As I'm looking out at the first real snow of the year, I can't help but wonder about the "fresh start" title we tend to associate with snow.  I'm not sure what it is, but there is something "pure" about a coating of snow.

But, even though we might associate snow with "pure" thoughts, there is a lot of baggage associated with snow.  From the clearing of the roads and driveways to the hazardous driving conditions, to the cold temperatures, to the slushy conditions we're left with after the fact, even what appears serene has a lot hidden underneath.

So too with those we serve.  Everyone (including us) brings baggage to the learning and leading we do.  And that baggage can be a major hindrance to success.

Or, it can be a hurdle that requires a little help to surmount.

The best leaders know that everyone brings baggage to the table, and therefore spend time on helping stakeholders develop the skills to carry their baggage, and when they're ready, begin to unpack it.

True leaders aren't necessarily problem solvers on their own but rather question askers and skill developers, so that a team can work together to tackle a problems cooperatively.

It is never a negative that we carry baggage (it would be kind of weird if we didn't).  Rather, it only becomes troubling if we're never allowed to find and develop the tools we need to hold that baggage (and discard it, if needed) in a way that benefits as many people as possible.

The best leaders among us cultivate this understanding that baggage is something we can't avoid, and as such, we need to become better capable to use it to leverage our learning and leading.

So, back to the snow, there is something beautiful about it, but we must remember that even snow has baggage that needs to be carried (and eventually plowed away).

Tuesday, November 25, 2014

Quote-A-Day: Day 330

There is a power in #play, a power that needs to be protected, and promoted. #QuoteADay #Day330 #edchat #edu #NYedchat #satchat cc: @InstituteofPlay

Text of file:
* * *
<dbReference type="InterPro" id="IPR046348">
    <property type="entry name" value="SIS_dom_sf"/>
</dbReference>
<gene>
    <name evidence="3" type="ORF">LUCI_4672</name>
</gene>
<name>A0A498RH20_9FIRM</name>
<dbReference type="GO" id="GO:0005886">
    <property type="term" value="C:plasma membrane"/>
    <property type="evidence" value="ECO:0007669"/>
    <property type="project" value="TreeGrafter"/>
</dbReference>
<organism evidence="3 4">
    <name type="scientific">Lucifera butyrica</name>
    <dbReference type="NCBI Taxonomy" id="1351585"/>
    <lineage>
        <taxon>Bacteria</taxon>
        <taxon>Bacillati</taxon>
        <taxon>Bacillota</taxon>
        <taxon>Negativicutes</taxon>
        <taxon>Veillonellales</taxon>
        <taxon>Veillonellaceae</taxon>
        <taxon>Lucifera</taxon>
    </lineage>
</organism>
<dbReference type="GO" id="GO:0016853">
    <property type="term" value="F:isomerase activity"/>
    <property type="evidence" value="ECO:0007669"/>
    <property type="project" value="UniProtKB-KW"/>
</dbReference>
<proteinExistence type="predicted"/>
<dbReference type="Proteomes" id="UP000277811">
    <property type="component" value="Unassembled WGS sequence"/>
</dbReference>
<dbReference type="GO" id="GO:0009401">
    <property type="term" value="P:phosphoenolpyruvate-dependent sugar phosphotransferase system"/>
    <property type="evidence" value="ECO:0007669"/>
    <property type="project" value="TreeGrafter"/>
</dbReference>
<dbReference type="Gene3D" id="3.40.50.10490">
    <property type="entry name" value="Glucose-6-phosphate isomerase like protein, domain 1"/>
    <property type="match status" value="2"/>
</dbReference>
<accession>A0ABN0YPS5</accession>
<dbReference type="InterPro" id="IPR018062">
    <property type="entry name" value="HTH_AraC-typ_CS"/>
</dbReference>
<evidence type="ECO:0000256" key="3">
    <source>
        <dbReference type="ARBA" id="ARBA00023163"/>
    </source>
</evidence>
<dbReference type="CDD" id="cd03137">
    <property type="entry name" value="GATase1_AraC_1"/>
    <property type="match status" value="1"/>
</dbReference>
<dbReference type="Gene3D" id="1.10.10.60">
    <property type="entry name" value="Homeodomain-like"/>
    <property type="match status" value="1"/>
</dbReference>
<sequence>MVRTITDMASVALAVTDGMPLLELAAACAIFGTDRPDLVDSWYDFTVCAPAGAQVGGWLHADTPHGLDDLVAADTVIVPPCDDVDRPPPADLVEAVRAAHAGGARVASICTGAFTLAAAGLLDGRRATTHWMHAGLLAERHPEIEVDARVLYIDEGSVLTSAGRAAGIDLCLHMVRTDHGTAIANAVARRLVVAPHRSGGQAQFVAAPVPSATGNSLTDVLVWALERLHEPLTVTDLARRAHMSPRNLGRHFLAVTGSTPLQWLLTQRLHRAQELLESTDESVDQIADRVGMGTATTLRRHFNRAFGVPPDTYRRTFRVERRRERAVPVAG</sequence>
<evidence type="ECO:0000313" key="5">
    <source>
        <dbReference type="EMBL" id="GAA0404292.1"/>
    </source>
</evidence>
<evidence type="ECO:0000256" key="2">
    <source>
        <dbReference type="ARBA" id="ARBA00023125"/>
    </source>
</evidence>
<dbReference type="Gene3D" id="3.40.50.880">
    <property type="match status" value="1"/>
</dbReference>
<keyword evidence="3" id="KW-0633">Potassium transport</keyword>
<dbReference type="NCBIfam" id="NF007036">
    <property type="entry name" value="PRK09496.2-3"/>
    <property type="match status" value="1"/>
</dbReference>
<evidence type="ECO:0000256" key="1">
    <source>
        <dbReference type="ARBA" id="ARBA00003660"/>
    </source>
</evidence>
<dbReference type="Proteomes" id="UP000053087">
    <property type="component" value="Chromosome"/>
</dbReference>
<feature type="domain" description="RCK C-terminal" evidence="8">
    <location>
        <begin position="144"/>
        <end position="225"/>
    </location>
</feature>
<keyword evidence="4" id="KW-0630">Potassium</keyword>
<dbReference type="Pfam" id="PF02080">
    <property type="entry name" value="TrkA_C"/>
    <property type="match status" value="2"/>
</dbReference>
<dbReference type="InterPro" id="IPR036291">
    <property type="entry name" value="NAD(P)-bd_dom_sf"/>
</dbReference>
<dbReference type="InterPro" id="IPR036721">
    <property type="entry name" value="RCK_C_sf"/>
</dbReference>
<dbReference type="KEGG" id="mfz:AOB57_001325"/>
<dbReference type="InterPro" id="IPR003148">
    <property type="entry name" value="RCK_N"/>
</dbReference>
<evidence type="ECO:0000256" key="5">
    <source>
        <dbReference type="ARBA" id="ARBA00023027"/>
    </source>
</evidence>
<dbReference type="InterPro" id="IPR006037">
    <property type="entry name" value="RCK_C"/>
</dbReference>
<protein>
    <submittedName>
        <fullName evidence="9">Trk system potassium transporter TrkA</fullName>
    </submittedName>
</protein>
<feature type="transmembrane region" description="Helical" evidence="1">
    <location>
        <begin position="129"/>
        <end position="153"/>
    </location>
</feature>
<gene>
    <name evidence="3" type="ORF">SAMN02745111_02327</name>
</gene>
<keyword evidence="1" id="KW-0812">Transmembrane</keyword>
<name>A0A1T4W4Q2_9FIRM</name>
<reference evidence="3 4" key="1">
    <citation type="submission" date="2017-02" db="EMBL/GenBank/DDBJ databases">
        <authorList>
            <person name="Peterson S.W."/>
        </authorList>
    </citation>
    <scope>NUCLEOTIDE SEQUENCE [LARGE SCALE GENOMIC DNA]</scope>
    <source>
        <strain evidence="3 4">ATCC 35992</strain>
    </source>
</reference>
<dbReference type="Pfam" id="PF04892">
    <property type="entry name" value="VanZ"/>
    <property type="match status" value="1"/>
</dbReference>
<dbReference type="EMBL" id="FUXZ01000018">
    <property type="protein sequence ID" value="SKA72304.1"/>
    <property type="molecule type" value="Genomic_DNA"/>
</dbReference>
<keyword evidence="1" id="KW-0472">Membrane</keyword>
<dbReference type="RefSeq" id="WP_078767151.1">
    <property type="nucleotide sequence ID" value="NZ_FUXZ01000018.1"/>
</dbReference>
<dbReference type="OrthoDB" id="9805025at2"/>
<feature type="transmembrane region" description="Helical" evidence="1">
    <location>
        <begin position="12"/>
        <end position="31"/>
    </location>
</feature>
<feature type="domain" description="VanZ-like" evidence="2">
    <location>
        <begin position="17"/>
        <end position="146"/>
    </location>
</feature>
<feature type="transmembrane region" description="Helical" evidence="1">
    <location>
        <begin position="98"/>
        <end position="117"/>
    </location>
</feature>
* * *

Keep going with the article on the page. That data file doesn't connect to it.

Today we were lucky enough to have the chance to work with a team from the Institute of Play (IoP).  If you haven’t yet heard of IoP, you need to look them up.  Here’s their site:

A main premise of their work is simple: It is important (and necessary) to promote game-based thinking into the work we do with learners.  

Below are a few pictures of workshop attendees as they modified existing games to better understand game design and start to consider the benefits of game-based learning:

Modding Tic Tac Toe

Modding Picture Talk

Note that engaging in game-based learning doesn’t mean we’re constantly “playing games,” (or that all games are great learning tools) but it does mean that we utilize the structure and design theory inherent in games to further the learning we want students of all ages to experience.

As a life-long gamer, these are ideals that I live by.  I’ve enjoyed playing board, card, video, and thinking games/puzzles for as long as I can remember, and the only thing preventing me from gaming more is simply time.  At the same time, I understand that games for learning are very different than games for games-sake.

As a classroom teacher, I tended to embed game-design in some of my work (I always wished I could do more).  Here’s a picture of a game I still have in my office to remind me of the power of play:

There is a power in play, a power that needs to be protected and promoted at all costs. 

And here’s the rub: Gaming isn’t new; it’s been happening in schools for decades. 

What is a little bit different these days is the fact that so many more learners are gamers in some regard, particularly with the advent of smartphones and puzzle apps (even my one year old will swipe at a screen, even if it isn’t on, or it doesn’t have a touch screen J).

With such a huge base of ready and able gamers, we shouldn’t deny embedding game-based thinking and learning into our work. 

If the main goal of education is to help others learn and lead, then why wouldn’t we want to shape learning in a relevant and enjoyable way?

Monday, November 24, 2014

Quote-A-Day: Day 329

A true friend is someone who will tell you you're wrong, even when you "know" you're right. #QuoteADay #Day329 #edchat #satchat #NYedchat

First, there’s nothing wrong with being wrong.  In fact, we should welcome being wrong more often than we do, as simply the act of being incorrect prompts us to learn more and engage further.

And seriously, who wants to be right all the time if all it does is make it less likely that we’ll want to investigate things further?

Even knowing all this, we still love to be right, and human nature imprints us with a desire to prove ourselves, and for whatever reason, proving ourselves often means showing others how much we know (despite the fact that others don’t really care how much we know).

Friendship isn’t just having a buddy to hang around with.  Rather, true friendship is a relationship with someone that is based on keeping each other honest, and honestly keeping each other informed.